By Anne-Marie Concepción | Thursday, October 02, 2014
Creating your headers and footers at the master page level? It’s a good first step to keeping repeating elements like these consistent, when working with long documents in InDesign.
But have you made sure your header and footer content is legible on every page? Small details like page numbers can be easily obscured by images and background colors.
In this episode of InDesign Secrets, I show you two quick tricks to keep your master page content visible on every page.
By David Blatner | Thursday, September 25, 2014
This week’s free InDesign Secrets tip is about indexing in InDesign—but it’s really about solving another common design need: a custom table of contents.
By Anne-Marie Concepción | Thursday, September 18, 2014
One of the most common problems designers find in InDesign layouts they receive is inconsistent text styling.
For every type of formatting in your documents, there should be a corresponding paragraph or character styles. Unfortunately, many times editors will simply override the style and apply italics, emphasis, or some other formatting locally. But when you open the Character Styles panel, those little “Override” pluses are the last thing you want to see.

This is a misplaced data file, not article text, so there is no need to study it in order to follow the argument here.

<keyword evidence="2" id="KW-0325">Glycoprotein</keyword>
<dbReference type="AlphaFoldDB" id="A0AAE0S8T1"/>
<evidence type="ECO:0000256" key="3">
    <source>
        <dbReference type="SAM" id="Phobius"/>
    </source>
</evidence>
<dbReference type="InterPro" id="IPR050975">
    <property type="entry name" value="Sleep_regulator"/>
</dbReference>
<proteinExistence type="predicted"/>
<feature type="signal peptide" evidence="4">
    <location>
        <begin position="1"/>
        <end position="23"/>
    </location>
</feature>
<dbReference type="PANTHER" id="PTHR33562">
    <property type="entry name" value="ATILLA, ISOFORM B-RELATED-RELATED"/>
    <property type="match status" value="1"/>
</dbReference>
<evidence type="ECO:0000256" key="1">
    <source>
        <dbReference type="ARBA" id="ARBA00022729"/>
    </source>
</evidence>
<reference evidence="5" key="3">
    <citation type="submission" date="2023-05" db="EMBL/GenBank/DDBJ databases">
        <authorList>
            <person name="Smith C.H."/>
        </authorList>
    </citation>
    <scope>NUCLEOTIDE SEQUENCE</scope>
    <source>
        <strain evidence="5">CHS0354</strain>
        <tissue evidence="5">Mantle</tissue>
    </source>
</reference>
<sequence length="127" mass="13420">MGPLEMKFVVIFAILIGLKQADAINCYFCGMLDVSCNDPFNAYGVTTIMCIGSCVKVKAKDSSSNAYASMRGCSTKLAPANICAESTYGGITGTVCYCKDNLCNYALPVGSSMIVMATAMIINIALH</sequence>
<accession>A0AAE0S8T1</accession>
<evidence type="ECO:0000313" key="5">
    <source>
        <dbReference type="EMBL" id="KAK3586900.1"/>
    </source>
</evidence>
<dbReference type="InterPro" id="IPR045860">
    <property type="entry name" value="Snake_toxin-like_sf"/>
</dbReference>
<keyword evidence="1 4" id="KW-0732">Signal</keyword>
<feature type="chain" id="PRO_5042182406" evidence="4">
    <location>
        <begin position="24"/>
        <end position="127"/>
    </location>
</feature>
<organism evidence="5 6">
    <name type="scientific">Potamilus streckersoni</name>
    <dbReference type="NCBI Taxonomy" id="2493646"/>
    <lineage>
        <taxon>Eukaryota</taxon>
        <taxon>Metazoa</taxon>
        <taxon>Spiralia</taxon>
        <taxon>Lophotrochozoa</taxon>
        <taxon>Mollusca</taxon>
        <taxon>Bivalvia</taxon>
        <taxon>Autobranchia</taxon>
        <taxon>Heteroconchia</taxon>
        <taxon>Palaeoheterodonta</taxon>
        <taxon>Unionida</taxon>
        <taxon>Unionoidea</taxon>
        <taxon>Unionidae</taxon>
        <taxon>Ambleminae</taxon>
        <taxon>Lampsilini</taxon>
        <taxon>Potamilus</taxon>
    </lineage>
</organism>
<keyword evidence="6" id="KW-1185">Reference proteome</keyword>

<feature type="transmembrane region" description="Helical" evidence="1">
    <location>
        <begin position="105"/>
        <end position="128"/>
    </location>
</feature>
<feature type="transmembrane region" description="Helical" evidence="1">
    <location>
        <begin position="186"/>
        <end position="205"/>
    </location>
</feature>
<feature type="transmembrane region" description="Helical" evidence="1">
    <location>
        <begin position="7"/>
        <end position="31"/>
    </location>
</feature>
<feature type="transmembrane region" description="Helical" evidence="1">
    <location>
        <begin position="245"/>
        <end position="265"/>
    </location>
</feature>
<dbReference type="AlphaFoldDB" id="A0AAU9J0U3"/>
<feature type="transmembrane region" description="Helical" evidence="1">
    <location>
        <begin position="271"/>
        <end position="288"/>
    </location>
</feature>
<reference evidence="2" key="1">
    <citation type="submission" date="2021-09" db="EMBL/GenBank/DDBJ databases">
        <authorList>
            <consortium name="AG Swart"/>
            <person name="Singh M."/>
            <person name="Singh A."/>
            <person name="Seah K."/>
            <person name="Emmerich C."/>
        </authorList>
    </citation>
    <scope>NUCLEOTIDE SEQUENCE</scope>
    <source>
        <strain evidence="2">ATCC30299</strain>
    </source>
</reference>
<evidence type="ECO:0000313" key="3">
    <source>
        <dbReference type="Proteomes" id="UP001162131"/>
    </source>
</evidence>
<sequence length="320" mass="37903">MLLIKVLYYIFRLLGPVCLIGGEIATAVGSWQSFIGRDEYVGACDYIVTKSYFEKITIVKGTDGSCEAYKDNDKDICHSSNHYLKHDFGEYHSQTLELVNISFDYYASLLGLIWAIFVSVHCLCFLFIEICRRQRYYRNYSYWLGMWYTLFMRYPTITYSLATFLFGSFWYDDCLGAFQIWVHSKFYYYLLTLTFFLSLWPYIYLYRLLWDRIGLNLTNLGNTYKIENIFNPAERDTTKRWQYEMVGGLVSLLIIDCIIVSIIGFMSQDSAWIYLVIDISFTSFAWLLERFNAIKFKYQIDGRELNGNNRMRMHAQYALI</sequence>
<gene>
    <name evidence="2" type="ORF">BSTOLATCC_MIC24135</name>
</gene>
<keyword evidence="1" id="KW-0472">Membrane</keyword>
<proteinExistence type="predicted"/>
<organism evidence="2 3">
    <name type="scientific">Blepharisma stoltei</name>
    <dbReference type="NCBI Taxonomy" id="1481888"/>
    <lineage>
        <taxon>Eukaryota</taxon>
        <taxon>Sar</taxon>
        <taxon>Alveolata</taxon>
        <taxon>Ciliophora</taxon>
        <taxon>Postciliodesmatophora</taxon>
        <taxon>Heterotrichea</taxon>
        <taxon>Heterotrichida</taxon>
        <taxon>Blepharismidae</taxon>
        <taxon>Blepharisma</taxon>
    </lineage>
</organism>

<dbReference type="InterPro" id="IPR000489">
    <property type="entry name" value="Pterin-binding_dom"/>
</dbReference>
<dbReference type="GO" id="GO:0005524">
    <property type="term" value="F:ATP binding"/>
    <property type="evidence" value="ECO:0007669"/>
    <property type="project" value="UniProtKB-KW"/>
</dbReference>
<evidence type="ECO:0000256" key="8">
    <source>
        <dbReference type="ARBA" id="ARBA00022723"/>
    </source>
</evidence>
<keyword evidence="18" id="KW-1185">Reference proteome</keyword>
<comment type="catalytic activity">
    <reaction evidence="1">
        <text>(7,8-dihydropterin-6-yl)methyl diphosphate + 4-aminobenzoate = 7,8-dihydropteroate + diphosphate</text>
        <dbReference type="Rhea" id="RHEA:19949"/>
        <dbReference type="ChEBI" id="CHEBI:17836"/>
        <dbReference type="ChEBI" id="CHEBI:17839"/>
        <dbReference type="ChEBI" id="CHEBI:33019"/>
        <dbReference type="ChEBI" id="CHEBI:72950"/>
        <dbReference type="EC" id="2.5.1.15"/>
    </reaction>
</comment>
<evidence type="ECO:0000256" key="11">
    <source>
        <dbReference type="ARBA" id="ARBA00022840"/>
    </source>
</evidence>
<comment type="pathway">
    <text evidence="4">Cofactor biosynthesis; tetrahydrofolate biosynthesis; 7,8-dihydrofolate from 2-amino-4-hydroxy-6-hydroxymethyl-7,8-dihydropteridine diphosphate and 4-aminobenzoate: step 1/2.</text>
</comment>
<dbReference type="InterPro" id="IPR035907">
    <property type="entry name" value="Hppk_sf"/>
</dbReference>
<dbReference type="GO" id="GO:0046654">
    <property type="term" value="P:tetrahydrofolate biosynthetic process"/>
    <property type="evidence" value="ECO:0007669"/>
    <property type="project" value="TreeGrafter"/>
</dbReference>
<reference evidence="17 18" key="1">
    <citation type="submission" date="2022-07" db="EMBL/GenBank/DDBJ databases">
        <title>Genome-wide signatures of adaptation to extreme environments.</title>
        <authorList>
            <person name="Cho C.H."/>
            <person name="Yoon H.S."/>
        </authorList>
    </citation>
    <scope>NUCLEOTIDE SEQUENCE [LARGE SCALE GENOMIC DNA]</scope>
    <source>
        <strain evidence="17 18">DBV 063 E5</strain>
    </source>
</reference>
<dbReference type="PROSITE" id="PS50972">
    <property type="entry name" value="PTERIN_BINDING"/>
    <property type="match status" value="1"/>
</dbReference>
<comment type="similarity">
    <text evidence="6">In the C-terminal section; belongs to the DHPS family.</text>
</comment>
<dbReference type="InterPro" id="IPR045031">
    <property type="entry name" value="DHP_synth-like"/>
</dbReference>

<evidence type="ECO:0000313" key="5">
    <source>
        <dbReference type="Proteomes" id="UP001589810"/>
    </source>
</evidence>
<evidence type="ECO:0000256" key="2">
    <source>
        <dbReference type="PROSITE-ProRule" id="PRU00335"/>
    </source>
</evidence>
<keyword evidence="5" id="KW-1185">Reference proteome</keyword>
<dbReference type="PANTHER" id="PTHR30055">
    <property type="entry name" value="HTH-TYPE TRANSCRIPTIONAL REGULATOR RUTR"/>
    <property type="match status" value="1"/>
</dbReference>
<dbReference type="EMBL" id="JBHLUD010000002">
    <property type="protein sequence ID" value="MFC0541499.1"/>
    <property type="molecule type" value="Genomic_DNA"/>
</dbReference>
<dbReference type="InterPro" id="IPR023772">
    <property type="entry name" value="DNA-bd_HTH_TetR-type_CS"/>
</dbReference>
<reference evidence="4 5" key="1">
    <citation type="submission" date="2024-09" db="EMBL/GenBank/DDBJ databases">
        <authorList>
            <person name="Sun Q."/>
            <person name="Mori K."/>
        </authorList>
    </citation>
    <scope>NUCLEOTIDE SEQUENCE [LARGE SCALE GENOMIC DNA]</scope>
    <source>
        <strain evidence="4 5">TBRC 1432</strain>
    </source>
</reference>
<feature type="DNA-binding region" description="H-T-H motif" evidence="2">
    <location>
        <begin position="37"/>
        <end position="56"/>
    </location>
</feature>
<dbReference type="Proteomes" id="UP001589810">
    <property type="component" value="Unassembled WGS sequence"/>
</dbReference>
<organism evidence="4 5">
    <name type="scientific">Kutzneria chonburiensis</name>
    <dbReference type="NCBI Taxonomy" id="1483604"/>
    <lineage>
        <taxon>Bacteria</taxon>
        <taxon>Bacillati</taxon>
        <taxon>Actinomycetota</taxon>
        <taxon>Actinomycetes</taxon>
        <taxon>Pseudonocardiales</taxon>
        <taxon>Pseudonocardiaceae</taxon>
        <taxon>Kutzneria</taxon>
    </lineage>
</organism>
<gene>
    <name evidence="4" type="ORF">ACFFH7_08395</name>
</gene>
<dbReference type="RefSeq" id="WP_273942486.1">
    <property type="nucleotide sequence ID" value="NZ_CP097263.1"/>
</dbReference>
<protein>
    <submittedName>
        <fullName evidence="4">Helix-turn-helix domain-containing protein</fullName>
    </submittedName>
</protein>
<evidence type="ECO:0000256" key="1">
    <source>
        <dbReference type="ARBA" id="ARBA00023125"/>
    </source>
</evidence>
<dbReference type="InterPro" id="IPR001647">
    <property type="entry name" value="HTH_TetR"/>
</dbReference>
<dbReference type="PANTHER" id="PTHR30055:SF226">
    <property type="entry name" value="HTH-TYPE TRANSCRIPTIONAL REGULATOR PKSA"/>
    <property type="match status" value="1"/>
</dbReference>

Luckily, there are two ways to find and fix local formatting—even in an extremely long document—in InDesign.
By Anne-Marie Concepción | Thursday, September 04, 2014
Color consistency across related InDesign documents—like, say, a media packet for a client—is critically important.
But how do you get the colors you’re using in one document over to another?The secret (the InDesign Secret!) lies in swatches.
By David Blatner | Thursday, August 28, 2014
InDesign has a couple of font-locating tricks that seem almost magical to the untrained eye.
By Anne-Marie Concepción | Thursday, August 21, 2014
Any designer worth her salt knows about Quick Apply in InDesign — but I have a few other uses for Quick Apply that often surprise InDesign users.
By David Blatner | Thursday, August 14, 2014
InDesign automatically embeds any images in your Microsoft Word document inside your layout.
It’s a nice feature, but the problem is the embedded images don’t live anywhere on your computer. They aren’t editable and they also make your InDesign file much larger than necessary.
So in this week’s episode of InDesign Secrets, I offer a simple way to extract Word document images from InDesign and get them onto your hard drive where they belong.
By Anne-Marie Concepción | Thursday, August 07, 2014
Sometimes InDesign seems like it willfully ignores you. Like when you set an exact leading amount and the program completely disregards that value.
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